Why we might be struggling to improve conditions for innovation
June 5, 2015
An interview on ‘Leadership towards innovation’
February 27, 2014
The impatience of the 21st Century
March 24, 2016
Towards WE & BEYOND – Impressions from a shared journey Part XIII
May 29, 2014
Do you feel inspired and empowered by the Butterfly Effect with which we closed our last blog? This concept from complexity theory that offers us choice and freedom, that opens a window of potential, possibility and opportunity: each and every one of us, small we we might be, have the potential to have a profound influence on the world.
To us this is a rather exciting promise!
And the excitement is followed quickly by the question: what are we to do to create reality from this potential and opportunity?
Having played around with this question for a while we have come to realise: questions are the answer! Or in other words, it is all about the art of asking questions. It is the art of identifying questions that are worth answering, questions to which finding an answer will make a real difference.
Think about it, a question is like an invisible thread that leads us to an answer. In our observation today's obsession with speed and results means that we tend to pick up the first thread that crosses our path; without thinking further, without taking a closer look at the quality of the threat we start chasing it down to find an answer... often to a question (or problem or challenge) we are have not properly defined. Will such a thread take as far? Will we find something relevant and meaningful by following it? Or is it a thread that, while allowing us to find an answer quickly yet does not carry any weight?
So what should we do instead? It is also the how and with what intent we ask questions that matters!
Depending on how we ask the question there may be one answer - or many. If I ask closed questions like, what is 5 + 5 (and if this is not a trick question) then there is only one answer: 10. However, if I believe that 10 is a target worth exploring and ask open questions like, what can we put together to reach 10, the possible answers - and with it the possible solutions, opportunities and possibilities - becomes endless.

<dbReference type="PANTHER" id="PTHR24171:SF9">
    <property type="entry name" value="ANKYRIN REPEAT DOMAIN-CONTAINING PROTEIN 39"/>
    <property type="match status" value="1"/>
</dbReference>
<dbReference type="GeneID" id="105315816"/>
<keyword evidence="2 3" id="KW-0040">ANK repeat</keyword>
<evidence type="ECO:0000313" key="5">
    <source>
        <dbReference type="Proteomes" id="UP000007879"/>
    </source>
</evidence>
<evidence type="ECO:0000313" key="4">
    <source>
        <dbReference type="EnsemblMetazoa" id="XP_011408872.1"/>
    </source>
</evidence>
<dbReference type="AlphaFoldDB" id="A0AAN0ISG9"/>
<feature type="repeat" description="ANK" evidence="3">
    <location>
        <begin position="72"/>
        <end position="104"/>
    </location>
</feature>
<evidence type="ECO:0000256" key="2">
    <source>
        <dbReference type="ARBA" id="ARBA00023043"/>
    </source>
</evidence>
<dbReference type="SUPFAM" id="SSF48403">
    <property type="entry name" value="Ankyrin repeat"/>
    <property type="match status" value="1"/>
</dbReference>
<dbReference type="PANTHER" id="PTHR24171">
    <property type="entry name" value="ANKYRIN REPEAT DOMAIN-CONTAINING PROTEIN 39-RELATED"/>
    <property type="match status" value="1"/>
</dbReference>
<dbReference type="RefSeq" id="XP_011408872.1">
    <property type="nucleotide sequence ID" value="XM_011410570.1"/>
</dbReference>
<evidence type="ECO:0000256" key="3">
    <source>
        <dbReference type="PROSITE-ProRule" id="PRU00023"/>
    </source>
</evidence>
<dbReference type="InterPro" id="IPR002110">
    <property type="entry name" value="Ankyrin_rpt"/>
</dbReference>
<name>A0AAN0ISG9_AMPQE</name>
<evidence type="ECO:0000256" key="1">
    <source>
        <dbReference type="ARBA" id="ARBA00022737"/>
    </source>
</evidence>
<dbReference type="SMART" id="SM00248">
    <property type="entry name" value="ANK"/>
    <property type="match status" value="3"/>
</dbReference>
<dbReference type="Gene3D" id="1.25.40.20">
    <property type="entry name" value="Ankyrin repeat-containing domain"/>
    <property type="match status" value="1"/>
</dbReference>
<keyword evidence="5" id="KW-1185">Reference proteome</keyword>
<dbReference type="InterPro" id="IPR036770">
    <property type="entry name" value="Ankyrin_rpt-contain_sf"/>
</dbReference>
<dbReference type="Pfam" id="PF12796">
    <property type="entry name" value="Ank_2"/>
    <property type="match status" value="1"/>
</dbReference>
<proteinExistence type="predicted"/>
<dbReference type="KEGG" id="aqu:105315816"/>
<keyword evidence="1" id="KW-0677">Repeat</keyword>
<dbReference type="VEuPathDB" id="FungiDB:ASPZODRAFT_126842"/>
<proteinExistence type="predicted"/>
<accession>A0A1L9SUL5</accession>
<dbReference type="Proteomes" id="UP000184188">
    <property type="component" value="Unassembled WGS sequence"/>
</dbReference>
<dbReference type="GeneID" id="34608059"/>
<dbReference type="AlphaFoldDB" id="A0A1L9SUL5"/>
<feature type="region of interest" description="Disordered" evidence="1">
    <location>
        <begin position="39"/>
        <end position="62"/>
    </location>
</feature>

Let's have a closer look at: what is our intent when we ask a question? Are we interested in exploration, understanding and awareness, or are we keen to prove that we have the right answer and are just seeking confirmation and closure? How comfortable are we to ask questions to which we do not know the answers yet? Especially if we are experts, if we are the boss? How open are we to answers we don't want to hear, be it because the answer may challenge our assumptions, or might require us to take inconvenient decisions followed by unpleasant action?
Already Aristotle declared: "Defining the problem is half the solution." And one of the key insights of quantum mechanics is: "the way you pose the question (set up the experiment), predicts the answer (what you measure)."
What does all this have to do with the global challenges we as humanity face? How can it help every individual to cope with modern everyday struggles in times of overload and time scarcity? We believe that the answers are all out there, often not obvious, yet amazingly accessible thanks to the enormous technological progress of the 20th century.
So here is our thirteenth insight: if we dare to re-develop the art of asking meaningful questions the threads that lead us to the answers will reveal themselves. In order to find the right questions, however, we need to move from security, standardisation, formalisation and maintenance to curiosity, creativity, diversity and generation.